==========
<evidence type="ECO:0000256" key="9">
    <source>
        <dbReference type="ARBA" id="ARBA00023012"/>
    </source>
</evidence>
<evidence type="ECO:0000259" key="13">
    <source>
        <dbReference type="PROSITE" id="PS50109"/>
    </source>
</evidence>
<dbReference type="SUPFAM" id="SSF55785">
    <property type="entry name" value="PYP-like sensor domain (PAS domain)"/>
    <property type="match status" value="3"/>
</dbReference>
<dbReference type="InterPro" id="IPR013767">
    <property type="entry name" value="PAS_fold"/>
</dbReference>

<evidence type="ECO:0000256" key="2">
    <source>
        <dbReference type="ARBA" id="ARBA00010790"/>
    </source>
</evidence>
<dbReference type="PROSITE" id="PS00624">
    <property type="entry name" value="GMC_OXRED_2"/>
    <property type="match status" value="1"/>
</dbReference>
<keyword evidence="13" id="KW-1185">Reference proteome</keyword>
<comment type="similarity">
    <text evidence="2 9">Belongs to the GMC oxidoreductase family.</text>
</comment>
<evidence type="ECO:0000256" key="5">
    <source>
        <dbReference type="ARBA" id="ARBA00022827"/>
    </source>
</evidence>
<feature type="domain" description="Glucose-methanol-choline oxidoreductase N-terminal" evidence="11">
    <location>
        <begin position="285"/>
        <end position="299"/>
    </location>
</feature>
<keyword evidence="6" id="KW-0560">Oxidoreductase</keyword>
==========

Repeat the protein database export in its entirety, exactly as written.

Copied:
<evidence type="ECO:0000256" key="9">
    <source>
        <dbReference type="ARBA" id="ARBA00023012"/>
    </source>
</evidence>
<evidence type="ECO:0000259" key="13">
    <source>
        <dbReference type="PROSITE" id="PS50109"/>
    </source>
</evidence>
<dbReference type="SUPFAM" id="SSF55785">
    <property type="entry name" value="PYP-like sensor domain (PAS domain)"/>
    <property type="match status" value="3"/>
</dbReference>
<dbReference type="InterPro" id="IPR013767">
    <property type="entry name" value="PAS_fold"/>
</dbReference>

<evidence type="ECO:0000256" key="2">
    <source>
        <dbReference type="ARBA" id="ARBA00010790"/>
    </source>
</evidence>
<dbReference type="PROSITE" id="PS00624">
    <property type="entry name" value="GMC_OXRED_2"/>
    <property type="match status" value="1"/>
</dbReference>
<keyword evidence="13" id="KW-1185">Reference proteome</keyword>
<comment type="similarity">
    <text evidence="2 9">Belongs to the GMC oxidoreductase family.</text>
</comment>
<evidence type="ECO:0000256" key="5">
    <source>
        <dbReference type="ARBA" id="ARBA00022827"/>
    </source>
</evidence>
<feature type="domain" description="Glucose-methanol-choline oxidoreductase N-terminal" evidence="11">
    <location>
        <begin position="285"/>
        <end position="299"/>
    </location>
</feature>
<keyword evidence="6" id="KW-0560">Oxidoreductase</keyword>